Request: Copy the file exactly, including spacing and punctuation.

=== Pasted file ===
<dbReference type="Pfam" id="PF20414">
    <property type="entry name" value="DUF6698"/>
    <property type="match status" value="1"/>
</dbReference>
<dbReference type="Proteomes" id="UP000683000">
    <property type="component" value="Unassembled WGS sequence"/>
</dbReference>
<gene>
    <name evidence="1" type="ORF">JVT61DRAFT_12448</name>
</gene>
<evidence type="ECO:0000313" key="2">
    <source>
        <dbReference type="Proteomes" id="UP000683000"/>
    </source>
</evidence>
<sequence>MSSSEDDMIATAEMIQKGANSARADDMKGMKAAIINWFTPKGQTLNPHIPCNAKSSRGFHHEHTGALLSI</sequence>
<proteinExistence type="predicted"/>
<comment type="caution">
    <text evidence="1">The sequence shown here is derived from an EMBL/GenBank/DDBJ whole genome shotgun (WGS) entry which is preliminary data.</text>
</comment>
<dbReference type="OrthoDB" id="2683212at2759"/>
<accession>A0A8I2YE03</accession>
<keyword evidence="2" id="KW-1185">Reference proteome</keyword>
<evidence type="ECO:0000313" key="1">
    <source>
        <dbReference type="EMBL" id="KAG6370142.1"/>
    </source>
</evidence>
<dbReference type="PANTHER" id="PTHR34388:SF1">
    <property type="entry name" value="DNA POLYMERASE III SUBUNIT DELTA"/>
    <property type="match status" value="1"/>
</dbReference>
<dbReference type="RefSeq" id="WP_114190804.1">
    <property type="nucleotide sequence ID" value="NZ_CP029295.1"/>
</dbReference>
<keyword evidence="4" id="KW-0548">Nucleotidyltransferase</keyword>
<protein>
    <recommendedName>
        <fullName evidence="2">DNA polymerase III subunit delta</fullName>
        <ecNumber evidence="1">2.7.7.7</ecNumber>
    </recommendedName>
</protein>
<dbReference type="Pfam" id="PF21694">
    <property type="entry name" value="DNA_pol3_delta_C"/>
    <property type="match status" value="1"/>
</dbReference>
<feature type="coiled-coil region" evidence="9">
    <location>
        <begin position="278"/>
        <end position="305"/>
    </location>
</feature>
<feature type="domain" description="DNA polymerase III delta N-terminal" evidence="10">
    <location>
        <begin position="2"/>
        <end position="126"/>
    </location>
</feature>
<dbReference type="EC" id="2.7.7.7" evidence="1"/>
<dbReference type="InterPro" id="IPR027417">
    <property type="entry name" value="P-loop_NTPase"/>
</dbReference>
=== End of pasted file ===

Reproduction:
<dbReference type="Pfam" id="PF20414">
    <property type="entry name" value="DUF6698"/>
    <property type="match status" value="1"/>
</dbReference>
<dbReference type="Proteomes" id="UP000683000">
    <property type="component" value="Unassembled WGS sequence"/>
</dbReference>
<gene>
    <name evidence="1" type="ORF">JVT61DRAFT_12448</name>
</gene>
<evidence type="ECO:0000313" key="2">
    <source>
        <dbReference type="Proteomes" id="UP000683000"/>
    </source>
</evidence>
<sequence>MSSSEDDMIATAEMIQKGANSARADDMKGMKAAIINWFTPKGQTLNPHIPCNAKSSRGFHHEHTGALLSI</sequence>
<proteinExistence type="predicted"/>
<comment type="caution">
    <text evidence="1">The sequence shown here is derived from an EMBL/GenBank/DDBJ whole genome shotgun (WGS) entry which is preliminary data.</text>
</comment>
<dbReference type="OrthoDB" id="2683212at2759"/>
<accession>A0A8I2YE03</accession>
<keyword evidence="2" id="KW-1185">Reference proteome</keyword>
<evidence type="ECO:0000313" key="1">
    <source>
        <dbReference type="EMBL" id="KAG6370142.1"/>
    </source>
</evidence>
<dbReference type="PANTHER" id="PTHR34388:SF1">
    <property type="entry name" value="DNA POLYMERASE III SUBUNIT DELTA"/>
    <property type="match status" value="1"/>
</dbReference>
<dbReference type="RefSeq" id="WP_114190804.1">
    <property type="nucleotide sequence ID" value="NZ_CP029295.1"/>
</dbReference>
<keyword evidence="4" id="KW-0548">Nucleotidyltransferase</keyword>
<protein>
    <recommendedName>
        <fullName evidence="2">DNA polymerase III subunit delta</fullName>
        <ecNumber evidence="1">2.7.7.7</ecNumber>
    </recommendedName>
</protein>
<dbReference type="Pfam" id="PF21694">
    <property type="entry name" value="DNA_pol3_delta_C"/>
    <property type="match status" value="1"/>
</dbReference>
<feature type="coiled-coil region" evidence="9">
    <location>
        <begin position="278"/>
        <end position="305"/>
    </location>
</feature>
<feature type="domain" description="DNA polymerase III delta N-terminal" evidence="10">
    <location>
        <begin position="2"/>
        <end position="126"/>
    </location>
</feature>
<dbReference type="EC" id="2.7.7.7" evidence="1"/>
<dbReference type="InterPro" id="IPR027417">
    <property type="entry name" value="P-loop_NTPase"/>
</dbReference>